Python Indentation Explained With Examples

In many programming languages, the indentation is used for clear readability of the code. Indentation is the technique followed to add or remove a specific amount of whitespaces before a statement of code. In Python, if the indentation is not carried out properly, the interpreter throws an “unexpected error”.

This write-up provides a complete overview of Python indentation with numerous examples. The below-listed contents are discussed in this tutorial:

So let’s get started!

What is Python Indentation?

In Python, all the whitespaces at the start of the code line are known as indentations. The indentation is created with the help of “space” and “tabs”. All the conditional statements, such as “for-loop”, ”while-loop”, etc., are defined with proper indentation blocks. The statements having the same indentation level will be treated in the same code block. Let’s understand Python Indentation with an example of the code given below.


number = 191

if number > 0:
    print("Positive number")
elif number == 0:
    print("Negative number")

In the above code, a simple “if-else if” statement is initialized to understand the concept of block indentation in Python.

In the above snippet, the “RED LINE” indicates the indentation of the “if-elif-else” block code. All the statements of if else block code will follow the same indentation level. The “BLUE LINE” in the above snippet indicates that the code in Python always starts without indentation.

Rules of Python Indentation

Following are the rules of Python Indentation:

  • Always use four whitespaces or a single tab for the first indentation and then keep increasing the indentation with additional spaces.
  • Use whitespace for indentation rather than tab characters. It is optional, but the chances of error become low while using whitespaces.
  • The source file code or the first line of a python script does not have any whitespaces or tabs. To code in Python, it is “compulsory” to start the script without any whitespace.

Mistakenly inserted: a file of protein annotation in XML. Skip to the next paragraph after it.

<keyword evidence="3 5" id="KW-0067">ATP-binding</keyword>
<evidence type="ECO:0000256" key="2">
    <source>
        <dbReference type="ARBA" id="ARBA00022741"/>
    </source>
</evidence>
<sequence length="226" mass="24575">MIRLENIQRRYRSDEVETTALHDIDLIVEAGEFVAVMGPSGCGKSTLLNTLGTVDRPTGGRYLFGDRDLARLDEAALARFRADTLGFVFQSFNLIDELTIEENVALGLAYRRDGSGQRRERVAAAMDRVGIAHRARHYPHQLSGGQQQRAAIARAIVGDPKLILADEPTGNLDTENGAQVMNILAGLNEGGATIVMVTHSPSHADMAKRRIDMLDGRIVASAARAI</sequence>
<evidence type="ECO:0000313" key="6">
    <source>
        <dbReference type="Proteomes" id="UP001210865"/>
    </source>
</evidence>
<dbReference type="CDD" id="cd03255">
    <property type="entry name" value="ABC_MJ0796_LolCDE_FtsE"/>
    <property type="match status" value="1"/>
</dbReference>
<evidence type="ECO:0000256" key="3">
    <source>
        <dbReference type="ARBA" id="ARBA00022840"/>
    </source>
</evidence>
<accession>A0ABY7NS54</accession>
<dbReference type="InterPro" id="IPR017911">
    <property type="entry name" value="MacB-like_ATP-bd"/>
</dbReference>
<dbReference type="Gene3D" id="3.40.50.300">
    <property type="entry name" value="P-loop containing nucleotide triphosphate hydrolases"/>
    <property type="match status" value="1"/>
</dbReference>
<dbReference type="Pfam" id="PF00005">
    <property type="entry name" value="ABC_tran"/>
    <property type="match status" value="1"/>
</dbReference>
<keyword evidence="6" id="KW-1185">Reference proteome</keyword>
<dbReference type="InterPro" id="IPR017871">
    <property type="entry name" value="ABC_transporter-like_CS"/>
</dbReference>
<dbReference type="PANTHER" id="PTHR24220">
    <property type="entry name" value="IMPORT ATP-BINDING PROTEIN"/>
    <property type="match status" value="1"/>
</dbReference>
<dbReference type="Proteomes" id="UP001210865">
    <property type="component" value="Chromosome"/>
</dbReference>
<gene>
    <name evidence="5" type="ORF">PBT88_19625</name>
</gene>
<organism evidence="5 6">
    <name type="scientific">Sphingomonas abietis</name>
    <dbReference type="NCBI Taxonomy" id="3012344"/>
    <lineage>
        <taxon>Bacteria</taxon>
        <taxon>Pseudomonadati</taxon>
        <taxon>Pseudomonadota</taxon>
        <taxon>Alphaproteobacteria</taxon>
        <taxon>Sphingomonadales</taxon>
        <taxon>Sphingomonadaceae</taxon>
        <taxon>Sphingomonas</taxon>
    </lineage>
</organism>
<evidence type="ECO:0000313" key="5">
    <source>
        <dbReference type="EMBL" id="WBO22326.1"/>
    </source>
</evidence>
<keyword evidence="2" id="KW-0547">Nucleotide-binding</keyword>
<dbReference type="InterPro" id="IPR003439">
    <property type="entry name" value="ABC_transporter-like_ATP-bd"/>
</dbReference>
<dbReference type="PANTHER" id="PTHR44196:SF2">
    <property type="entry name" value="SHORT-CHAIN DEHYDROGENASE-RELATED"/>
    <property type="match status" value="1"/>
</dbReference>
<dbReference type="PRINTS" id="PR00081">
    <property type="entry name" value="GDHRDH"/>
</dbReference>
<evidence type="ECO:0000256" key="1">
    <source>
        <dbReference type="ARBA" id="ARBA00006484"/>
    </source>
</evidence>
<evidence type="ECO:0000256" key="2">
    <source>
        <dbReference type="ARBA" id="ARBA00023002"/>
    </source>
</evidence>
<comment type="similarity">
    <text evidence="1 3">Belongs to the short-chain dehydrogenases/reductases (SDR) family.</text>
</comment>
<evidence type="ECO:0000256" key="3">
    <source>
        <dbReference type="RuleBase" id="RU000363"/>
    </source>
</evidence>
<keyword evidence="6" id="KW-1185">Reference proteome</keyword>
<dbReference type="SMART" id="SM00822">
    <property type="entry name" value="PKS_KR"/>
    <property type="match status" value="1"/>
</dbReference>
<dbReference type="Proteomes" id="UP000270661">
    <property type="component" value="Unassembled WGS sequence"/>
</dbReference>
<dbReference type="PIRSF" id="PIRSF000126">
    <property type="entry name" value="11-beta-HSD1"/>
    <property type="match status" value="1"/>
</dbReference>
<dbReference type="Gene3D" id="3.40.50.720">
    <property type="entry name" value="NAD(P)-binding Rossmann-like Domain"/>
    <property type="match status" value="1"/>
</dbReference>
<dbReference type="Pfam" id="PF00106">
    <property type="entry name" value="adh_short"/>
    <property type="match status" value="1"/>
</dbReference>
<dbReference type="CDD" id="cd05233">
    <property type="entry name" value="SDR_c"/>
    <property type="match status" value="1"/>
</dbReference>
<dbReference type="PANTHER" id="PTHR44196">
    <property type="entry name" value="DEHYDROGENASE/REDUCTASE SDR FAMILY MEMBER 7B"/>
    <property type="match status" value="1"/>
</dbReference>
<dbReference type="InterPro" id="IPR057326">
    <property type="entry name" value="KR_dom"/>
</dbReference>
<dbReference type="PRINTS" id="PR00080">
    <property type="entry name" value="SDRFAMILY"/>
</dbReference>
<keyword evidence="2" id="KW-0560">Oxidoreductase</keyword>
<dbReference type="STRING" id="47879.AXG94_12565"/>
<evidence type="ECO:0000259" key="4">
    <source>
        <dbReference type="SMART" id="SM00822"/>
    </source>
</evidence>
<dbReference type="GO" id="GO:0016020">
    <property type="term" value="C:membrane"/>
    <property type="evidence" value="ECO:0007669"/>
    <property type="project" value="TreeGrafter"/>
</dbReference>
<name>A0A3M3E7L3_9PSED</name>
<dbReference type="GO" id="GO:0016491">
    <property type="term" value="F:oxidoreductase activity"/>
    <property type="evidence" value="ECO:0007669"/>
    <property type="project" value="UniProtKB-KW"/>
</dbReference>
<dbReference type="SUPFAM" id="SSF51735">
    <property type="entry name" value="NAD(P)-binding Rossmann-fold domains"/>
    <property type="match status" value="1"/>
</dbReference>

• Do not mix the tab and whitespaces while indentation of code. It creates the wrong indentation and causes an error while executing the program.

Let’s understand the indentation concept via examples.

Example 1: Wrong Python Indentation for the While Loop

For a better understanding, we will first tell you what the wrong indentation means in Python. Let’s refer to the following code:


#wrong indentation of while Loop
number = 3
while(number <= 7):
    print("Number value is " + str(number))
        number = number + 1

In the above code, the variable named “number” is placed at wrong indentation. The extra whitespace before the variable causes an “unexpected indent error”.


The output shows the “unexpected indent” error.

Example 2: Correct Python Indentation for the While Loop

The following code refers to the correct indentation to address a “While” loop:


#indentation of while Loop
number = 3
while(number <= 7):
    print("Number value is " + str(number))
    number = number + 1

In the above code, the number is initialized in a variable named “number”. The “while” loop statement is placed in the code by increasing the indentation level. So, the referring code will be grouped. The print statement and the variable named “number” have been placed with the same indentation level.


The successful execution of code indicates that the indentation errors have been removed.


In Python, Indentation is the foundation of every code as it makes our code more readable and beautiful. Indentation refers to the “whitespaces” and “tabs” before code lines. Without proper indentation, you may be unable to execute the Python code. This post has demonstrated the explanation of the indentation and also describes why it is important with the help of suitable examples.